Epoxy and 25g glas fibre is going to make the plane a little heavier compared to a plastic film covered one but if you want panel lines and paint the plane with automotive 2-part acrylics (Which are the best) you must use epoxy and glasfiber.
Here is how you do it.
For a plane the size off a Top Flite Mustang you lay out, spread out the 25g glasfiber over one of the wing surfaces (Right or left side), either the upper or the under surface.
Then you pour epoxy on it and spread the epoxy with a thin plastic spreader (Not a gaming card which is too small). A brush also works fine. When you have done this ,take a paper towel and roll it over the wing panel soaking up as much epoxy resin as possible. Now you have done one panel! After it has cured for a couple of days ,do the same with the three other wing panels.
Then you lightly sand the wing and then make a mix of both brown microballons and 24 hour epoxy to a slurry and pour it over the complete wing, spreading it thinly over the entire wing with a plasic spreader.
When this has dried after a couple of days it can easily by sanded to a smooth surface.A surface that is much easier to sand then just an epoxy surface.



Old 02-27-2020, 07:04 AM
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I normally just use polyester resin instead of epoxy. Mostly because it is around. I like the idea of mixing the microballoons. Might try that next time. I don't usually try for a professional finish, but would not complain if it looks good. Sometimes I just use the light cloth on the joints and just use the resin for a sealer. The grain usually shows.and two coats is normally all I use before paint. Again, it is not great, but it seems better to me than using a film on the fuselage especially. Film is best for wings IMHO.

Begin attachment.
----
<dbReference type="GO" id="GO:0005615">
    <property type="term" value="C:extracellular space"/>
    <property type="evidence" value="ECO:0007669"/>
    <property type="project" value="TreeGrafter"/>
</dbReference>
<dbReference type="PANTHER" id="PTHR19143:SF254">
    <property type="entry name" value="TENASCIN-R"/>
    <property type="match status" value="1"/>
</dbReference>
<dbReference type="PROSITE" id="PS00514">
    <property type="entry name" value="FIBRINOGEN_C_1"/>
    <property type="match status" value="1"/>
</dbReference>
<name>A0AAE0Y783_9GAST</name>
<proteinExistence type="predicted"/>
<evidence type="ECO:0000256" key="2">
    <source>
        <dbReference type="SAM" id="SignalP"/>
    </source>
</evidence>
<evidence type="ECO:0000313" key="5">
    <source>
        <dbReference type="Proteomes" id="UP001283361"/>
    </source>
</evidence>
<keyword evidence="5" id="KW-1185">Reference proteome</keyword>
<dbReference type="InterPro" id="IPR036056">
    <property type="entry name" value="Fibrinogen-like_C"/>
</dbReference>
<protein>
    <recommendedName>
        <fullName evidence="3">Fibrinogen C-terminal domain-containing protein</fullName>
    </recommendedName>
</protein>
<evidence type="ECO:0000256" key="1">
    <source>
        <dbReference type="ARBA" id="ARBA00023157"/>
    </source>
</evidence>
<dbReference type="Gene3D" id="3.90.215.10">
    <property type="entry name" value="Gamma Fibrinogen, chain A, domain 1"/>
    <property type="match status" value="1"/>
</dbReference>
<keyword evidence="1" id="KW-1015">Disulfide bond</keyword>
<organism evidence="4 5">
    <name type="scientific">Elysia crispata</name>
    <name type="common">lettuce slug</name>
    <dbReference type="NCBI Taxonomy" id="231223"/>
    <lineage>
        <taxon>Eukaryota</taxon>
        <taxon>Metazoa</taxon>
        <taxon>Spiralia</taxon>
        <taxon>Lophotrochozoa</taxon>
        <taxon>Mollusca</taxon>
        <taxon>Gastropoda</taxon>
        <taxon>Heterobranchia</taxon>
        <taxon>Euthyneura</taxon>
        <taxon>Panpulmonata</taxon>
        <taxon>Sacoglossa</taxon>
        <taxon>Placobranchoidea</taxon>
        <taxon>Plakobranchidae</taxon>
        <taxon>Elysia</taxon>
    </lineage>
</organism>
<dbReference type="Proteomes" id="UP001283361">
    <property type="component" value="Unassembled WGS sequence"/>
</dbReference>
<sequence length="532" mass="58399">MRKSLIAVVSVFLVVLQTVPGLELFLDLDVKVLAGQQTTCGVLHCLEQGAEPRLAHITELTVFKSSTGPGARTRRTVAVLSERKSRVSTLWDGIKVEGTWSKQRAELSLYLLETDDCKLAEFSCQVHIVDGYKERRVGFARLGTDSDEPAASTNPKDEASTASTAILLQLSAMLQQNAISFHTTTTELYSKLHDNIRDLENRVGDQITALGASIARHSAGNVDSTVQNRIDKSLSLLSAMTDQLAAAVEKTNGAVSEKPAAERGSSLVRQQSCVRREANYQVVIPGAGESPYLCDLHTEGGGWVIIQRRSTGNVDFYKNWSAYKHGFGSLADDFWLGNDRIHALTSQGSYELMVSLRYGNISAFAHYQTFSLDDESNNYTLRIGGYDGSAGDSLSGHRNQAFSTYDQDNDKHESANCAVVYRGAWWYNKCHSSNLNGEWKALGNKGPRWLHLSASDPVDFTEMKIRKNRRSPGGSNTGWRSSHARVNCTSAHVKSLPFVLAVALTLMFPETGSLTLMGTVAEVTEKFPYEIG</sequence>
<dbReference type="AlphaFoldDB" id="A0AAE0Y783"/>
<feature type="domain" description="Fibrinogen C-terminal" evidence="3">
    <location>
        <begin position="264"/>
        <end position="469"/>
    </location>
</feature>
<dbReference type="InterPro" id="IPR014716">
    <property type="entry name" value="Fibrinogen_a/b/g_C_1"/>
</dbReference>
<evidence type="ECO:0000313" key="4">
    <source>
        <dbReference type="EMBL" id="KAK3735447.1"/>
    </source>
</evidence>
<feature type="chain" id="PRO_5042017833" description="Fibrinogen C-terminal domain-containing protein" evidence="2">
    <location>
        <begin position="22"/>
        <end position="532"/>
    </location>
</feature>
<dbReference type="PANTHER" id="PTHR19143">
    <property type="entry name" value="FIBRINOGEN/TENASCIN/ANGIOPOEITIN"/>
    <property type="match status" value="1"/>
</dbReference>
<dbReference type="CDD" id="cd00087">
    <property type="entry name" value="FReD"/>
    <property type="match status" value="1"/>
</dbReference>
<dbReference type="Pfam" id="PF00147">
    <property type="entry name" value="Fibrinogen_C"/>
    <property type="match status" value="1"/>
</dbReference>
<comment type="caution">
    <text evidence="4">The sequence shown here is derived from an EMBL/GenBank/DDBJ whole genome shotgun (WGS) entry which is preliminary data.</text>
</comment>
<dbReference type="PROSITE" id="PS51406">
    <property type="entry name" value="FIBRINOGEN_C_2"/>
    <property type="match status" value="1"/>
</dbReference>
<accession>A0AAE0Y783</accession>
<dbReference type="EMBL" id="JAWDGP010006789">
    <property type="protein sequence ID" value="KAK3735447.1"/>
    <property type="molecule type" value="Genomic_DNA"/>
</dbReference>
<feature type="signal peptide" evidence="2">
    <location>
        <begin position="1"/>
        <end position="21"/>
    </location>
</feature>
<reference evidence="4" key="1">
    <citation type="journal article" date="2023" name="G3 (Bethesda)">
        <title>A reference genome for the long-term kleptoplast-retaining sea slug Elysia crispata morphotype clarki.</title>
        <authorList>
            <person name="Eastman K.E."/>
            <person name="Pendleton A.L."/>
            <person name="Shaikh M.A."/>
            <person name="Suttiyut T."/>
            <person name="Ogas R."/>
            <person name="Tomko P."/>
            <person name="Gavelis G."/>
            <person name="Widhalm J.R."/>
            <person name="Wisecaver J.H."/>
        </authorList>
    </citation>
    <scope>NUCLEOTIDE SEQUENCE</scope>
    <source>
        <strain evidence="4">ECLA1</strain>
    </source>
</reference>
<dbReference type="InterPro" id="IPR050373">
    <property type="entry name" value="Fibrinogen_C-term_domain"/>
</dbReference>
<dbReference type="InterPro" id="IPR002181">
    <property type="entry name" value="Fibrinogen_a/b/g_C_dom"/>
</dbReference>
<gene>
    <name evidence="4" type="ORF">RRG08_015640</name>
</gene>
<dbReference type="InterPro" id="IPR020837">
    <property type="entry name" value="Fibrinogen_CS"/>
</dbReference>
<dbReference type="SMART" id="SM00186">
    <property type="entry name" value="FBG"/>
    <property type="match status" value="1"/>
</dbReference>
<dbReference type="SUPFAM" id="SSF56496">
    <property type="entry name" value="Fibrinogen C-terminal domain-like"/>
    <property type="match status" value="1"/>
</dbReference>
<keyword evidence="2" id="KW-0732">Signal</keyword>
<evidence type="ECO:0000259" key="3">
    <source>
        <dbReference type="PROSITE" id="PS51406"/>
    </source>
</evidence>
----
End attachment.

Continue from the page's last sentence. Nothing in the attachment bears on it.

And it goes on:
Old 02-27-2020, 07:04 AM
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My thanks to everyone for the insight. The reason for the question of no fiberglass is that I only have one lung left, and can not risk getting fiberglass into it due to sanding. I know that there are masks and filter systems. But to me its not worth the risk. I guess I will just use coveriing and do the best I can. Thanks again.
Old 02-27-2020, 11:01 AM
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I suppose in that case most epoxies and for sure polyester may be off the list anyway. There are threads on water based polyurethane WBPU finishes. They are often clear coated with a two part automotive clear which may be a bad thing too. There is a clear WBPU option. The plastic films can be good though.
Old 02-29-2020, 07:21 PM
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I don't see how the presence or absence of fabric will affect your lung issue. That being said, ANY sanding you do should be done with a full respirator with pre filters such as we use for painting cars. A touch uncomfortable perhaps, but 100% protection. When sanding balsa I just turn on a fan behind my shoulder and let it blow the dust away from me, but I have both functioning lungs. I broke my neck in 5 places and my back in 3, so I have other issues to worry about....

Scott
Old 02-29-2020, 08:48 PM
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Originally Posted by Pylonracr View Post
I don't see how the presence or absence of fabric will affect your lung issue. That being said, ANY sanding you do should be done with a full respirator with pre filters such as we use for painting cars. A touch uncomfortable perhaps, but 100% protection. When sanding balsa I just turn on a fan behind my shoulder and let it blow the dust away from me, but I have both functioning lungs. I broke my neck in 5 places and my back in 3, so I have other issues to worry about....

Scott
Scott, stay out of those places!